HAIFA (Nov. 11)
For the first time after the October 2000 riots, it appears that Arab politicians believe in changing the Israeli political system from within.
But whether they can motivate their alienated electoral base is unclear.
One can sense a dramatic shift in the political mood among Israel’s Arab population: Electoral boycott and political alienation are out; full participation in the upcoming elections is in.
“For the first time since the Rabin government, we have a chance of creating a preventive bloc,” former Knesset member Abdel Wahab Darawshe told JTA. Darawshe, chairman of the Arab Democratic Party, based his forecast on polls taken last weekend, three days after Prime Minister Ariel Sharon opted for early elections.
A preventive bloc would mean that a bloc of 60 Knesset members could prevent Sharon from creating a Likud-led government — even if the Likud turns out to be, as anticipated, the single largest party.
Darawshe’s electoral arithmetic is simple, though it contains a large dose of wishful thinking. It assumes that despite the change in the electoral system — Israelis no longer will cast separate votes for the Knesset and prime minister, but rather will vote just once for a party — Arabs will continue voting for the Arab parties and will not be tempted to vote for left-wing Zionist parties such as Labor or Meretz.
The key to the change, according to Darawshe, will be the anti-Orthodox Shinui Party. Polls show that Shinui could win as many as 12 mandates, making it the third largest party in the Knesset.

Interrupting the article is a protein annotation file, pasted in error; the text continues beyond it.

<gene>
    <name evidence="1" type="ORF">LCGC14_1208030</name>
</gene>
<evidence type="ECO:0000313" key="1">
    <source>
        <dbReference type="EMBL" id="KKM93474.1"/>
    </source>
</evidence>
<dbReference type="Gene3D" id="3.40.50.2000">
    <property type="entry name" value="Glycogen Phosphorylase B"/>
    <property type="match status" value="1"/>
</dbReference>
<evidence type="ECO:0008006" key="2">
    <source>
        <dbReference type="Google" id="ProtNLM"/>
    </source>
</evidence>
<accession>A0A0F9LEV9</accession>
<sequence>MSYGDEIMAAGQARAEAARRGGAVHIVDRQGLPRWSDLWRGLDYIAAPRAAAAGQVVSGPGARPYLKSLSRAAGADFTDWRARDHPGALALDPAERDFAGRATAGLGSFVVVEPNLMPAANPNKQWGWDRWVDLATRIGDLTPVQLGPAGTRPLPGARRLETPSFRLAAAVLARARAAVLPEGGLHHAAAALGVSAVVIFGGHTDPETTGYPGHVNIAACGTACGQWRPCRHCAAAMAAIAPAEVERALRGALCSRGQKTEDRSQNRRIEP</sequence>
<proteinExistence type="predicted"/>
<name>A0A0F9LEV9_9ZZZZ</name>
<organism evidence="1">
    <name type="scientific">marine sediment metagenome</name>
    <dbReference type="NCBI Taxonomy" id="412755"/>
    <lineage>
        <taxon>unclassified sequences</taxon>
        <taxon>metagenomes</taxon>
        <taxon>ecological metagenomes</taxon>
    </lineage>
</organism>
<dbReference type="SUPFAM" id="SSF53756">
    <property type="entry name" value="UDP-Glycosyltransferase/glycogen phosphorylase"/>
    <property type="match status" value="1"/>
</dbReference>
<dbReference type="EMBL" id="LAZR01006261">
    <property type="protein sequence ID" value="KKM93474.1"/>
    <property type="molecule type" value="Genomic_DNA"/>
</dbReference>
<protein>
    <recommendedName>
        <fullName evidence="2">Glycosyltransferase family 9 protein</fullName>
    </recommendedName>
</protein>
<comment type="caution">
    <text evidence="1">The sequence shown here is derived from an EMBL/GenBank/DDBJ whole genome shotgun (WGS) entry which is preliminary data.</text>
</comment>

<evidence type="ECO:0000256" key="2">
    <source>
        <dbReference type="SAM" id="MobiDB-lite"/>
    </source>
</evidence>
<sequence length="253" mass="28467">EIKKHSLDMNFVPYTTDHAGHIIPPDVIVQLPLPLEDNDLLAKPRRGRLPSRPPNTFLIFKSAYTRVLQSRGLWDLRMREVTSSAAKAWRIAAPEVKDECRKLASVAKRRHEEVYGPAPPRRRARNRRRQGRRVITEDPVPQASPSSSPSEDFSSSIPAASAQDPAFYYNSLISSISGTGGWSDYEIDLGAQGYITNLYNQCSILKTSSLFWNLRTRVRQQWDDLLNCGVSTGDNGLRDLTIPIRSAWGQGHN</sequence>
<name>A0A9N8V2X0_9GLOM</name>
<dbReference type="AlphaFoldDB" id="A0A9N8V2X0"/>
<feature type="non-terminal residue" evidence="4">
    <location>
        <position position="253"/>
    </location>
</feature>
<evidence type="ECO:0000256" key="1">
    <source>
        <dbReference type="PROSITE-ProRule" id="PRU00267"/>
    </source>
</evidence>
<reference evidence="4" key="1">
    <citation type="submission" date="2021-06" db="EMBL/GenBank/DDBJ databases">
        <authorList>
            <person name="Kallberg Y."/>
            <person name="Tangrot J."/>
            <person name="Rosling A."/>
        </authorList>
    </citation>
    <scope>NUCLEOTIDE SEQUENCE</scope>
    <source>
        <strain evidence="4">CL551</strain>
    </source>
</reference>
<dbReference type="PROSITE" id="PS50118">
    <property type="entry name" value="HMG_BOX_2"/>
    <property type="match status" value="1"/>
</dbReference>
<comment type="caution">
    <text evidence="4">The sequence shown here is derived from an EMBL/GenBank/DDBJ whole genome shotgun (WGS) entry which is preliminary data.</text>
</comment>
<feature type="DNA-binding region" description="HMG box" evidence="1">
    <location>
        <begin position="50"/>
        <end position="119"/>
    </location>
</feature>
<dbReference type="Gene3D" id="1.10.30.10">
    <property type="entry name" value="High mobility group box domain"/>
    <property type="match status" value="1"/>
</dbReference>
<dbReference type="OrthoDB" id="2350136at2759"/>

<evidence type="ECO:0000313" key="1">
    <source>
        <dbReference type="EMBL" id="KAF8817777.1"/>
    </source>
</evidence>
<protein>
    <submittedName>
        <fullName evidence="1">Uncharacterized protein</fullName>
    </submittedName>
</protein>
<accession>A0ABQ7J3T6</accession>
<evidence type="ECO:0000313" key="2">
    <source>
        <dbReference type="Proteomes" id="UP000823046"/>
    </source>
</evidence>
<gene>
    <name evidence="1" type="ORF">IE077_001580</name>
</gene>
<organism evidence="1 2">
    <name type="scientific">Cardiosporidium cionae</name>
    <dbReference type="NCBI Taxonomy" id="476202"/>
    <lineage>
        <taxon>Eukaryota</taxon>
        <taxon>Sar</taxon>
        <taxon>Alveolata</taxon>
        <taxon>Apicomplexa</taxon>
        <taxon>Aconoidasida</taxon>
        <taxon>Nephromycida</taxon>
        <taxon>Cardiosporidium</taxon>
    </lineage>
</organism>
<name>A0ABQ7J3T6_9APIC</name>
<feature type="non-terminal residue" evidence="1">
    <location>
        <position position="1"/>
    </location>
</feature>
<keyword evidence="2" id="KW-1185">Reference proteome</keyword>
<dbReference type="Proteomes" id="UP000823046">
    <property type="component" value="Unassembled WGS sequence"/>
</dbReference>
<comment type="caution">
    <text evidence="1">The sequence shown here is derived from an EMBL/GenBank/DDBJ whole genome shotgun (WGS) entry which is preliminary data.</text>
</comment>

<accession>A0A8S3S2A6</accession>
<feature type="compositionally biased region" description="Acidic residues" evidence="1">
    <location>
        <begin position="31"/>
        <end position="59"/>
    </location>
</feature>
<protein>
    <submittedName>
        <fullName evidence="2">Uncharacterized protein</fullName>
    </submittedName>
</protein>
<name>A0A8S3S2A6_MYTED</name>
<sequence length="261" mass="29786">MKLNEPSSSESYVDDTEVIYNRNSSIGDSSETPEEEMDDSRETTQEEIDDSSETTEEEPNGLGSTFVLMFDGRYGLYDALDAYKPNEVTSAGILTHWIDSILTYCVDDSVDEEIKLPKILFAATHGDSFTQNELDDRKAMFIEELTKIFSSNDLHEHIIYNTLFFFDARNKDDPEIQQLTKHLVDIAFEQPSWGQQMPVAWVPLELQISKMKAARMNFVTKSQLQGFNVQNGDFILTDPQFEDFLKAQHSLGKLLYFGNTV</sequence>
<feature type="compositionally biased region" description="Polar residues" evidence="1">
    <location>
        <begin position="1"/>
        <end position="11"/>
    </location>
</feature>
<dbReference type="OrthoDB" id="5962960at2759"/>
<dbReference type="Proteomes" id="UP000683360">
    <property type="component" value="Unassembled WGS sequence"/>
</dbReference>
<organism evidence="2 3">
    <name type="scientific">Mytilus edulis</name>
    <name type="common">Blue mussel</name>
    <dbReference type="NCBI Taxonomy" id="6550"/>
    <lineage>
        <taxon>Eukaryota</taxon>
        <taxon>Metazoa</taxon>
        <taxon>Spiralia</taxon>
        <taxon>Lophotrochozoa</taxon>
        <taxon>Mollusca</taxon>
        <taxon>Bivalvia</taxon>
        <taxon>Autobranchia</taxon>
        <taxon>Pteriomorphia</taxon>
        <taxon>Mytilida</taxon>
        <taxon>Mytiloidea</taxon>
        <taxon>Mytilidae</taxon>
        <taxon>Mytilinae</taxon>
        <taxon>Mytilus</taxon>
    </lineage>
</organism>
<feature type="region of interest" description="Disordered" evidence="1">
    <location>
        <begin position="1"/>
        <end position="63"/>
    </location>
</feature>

Darawshe’s scenario goes like this: If Labor wins 25 seats, if the Arab parties add one or two mandates to their current 10 and if Meretz and the tiny One Nation Party join in, that would equal the 60 seats needed to prevent a Likud-led coalition.
But the scenario is highly unlikely. Even if election results match Darawshe’s forecast, an electoral deadlock is more likely to produce another national unity government between Labor and Likud than a situation in which Shinui leader Yosef “Tommy” Lapid — a pragmatic liberal and proud nationalist — would join forces with the Arab parties.
Even if Darawshe’s forecast is somewhat far-reaching, it shows that Israel’s Arab politicians have concluded in the past two years that change is possible from within the system, rather than from outside.
The October 2000 riots, the continued stalemate in the peace process, the sharp rise in unemployment — particularly in Arab towns and villages — and the Arab public’s discontent with its legislators have led to widespread frustration among Israel’s million Arabs.
In an act of protest against both Labor’s Ehud Barak and the Likud’s Ariel Sharon, Arab voters boycotted the February 2001 elections for prime minister.
“Once they have grown accustomed to boycotting the elections, one will need to invest efforts to change that trend,” Dr. Ahmed Tibi of the Arab List for Change told JTA.
In the last Knesset elections, held in 1999, some 72 percent of eligible Arabs voted. The goal this time should be 90 percent participation, Tibi said.